Members of the organizing board of the Rutledge School Restoration Society are pleased to have been notified by Toni M Prawl, Director and Deputy State Historic Preservation Officer of the Missouri Department of Natural Resources, that Rutledge School at 142 2 Street in Rutledge, Scotland County, Missouri, has been effectively listed in the National Register of Historic Places as of January 31, 2017.

The school building, which was built in 1912, has not been used for educating students since May, 1995, when the school district was consolidated into the Scotland County School District, in Memphis MO. At that time the school became property of the City of Rutledge. In the fall of 2016, a transaction of property transfer was made when officials of the Rutledge School Restoration Society executed purchase of the property from the City of Rutledge. Proper paperwork was completed and recorded with the Scotland County Recorder’s Office.

Much fundraising has been done to seek renovation of the school property. The Rutledge School Restoration Society (volunteer alumni members) is working diligently to bring the building back to its historic glamour. Holding a place in the National Register of Historic Places provides recognition of the Rutledge School’s place of historic importance.

The Rutledge School Restoration Society has been established as a not-for-profit organization and qualifies for 501C tax exemption status with the Internal Revenue Service. This status allows for eligibility to receive grants from individuals or foundations, with donations being tax deductible for the donor. National Register listing provides protective review of Federal projects that might adversely affect the character of the historic property.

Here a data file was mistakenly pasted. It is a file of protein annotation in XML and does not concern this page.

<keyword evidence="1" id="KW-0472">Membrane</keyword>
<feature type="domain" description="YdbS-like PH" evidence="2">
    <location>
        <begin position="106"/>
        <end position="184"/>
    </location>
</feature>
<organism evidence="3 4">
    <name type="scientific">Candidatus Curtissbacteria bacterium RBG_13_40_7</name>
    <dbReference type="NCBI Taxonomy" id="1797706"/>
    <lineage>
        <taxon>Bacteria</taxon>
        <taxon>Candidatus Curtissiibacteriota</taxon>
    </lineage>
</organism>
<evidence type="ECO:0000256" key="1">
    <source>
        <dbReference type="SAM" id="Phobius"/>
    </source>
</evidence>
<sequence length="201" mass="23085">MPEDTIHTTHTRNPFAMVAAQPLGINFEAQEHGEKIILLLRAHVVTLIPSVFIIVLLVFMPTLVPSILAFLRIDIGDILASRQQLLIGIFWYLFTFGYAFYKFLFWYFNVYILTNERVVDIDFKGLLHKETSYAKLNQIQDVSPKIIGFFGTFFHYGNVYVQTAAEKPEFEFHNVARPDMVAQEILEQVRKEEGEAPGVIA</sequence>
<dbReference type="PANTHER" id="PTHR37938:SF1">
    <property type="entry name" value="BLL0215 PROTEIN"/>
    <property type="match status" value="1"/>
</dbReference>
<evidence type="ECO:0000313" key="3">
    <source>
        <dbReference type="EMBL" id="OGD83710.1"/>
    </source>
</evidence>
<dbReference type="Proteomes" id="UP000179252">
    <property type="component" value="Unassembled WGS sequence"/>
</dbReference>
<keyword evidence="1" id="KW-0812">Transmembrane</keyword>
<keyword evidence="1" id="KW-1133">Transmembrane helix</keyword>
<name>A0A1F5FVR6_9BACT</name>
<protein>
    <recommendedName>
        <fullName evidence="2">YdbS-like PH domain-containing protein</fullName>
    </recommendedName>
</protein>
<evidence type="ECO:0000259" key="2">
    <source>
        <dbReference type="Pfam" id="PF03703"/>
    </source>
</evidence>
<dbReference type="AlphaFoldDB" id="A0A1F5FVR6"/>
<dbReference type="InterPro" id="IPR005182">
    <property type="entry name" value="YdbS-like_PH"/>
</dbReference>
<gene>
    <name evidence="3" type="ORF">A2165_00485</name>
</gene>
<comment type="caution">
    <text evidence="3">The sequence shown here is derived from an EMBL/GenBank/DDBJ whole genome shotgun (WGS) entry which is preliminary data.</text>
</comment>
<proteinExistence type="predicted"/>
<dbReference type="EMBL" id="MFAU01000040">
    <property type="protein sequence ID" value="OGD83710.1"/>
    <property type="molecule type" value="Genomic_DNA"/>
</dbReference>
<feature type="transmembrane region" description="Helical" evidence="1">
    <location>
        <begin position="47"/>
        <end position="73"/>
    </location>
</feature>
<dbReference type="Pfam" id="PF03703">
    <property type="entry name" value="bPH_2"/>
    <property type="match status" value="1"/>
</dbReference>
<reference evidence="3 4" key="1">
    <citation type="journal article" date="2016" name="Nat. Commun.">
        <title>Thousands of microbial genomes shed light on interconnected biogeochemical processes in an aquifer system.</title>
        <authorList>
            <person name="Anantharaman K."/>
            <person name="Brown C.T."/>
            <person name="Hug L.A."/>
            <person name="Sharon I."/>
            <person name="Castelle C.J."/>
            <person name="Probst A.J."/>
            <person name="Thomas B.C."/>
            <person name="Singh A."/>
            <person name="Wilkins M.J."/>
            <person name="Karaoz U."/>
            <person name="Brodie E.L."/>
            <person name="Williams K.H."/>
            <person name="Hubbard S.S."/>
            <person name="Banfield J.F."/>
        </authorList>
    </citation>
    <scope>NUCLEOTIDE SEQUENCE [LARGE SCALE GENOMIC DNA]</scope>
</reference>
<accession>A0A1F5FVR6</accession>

Mr. Lynn McClamroch, 29852 Cedar Way, Kirkville MO 63501, Chairperson of Rutledge School Restoration Society, has graciously accepted the certificate in recognition of this honor on behalf of the Society from the Director and Deputy State Historic Preservation Officer. It is noted that listing in the National Register does not place restrictions or limitations on the use or maintenance of the property.

Earning a place in the National Register of Historic Places has proven to be a project of much time consumption. Photos were taken, articles were written, and specialists in the field were consulted in completing the application for this accomplishment. Dr. Amber Johnson, Professor of Anthropology and Department Chair at Truman University, (and students) assisted in the written application. Chris Kempke, Community Development Specialist for University of Missouri Extension, serving counties of Scotland, Schuyler, Knox, Clark, and Lewis, met with the group initially in laying the groundwork for making application.

The Rutledge School Restoration Society is most appreciative of the expert assistance offered by these professionals.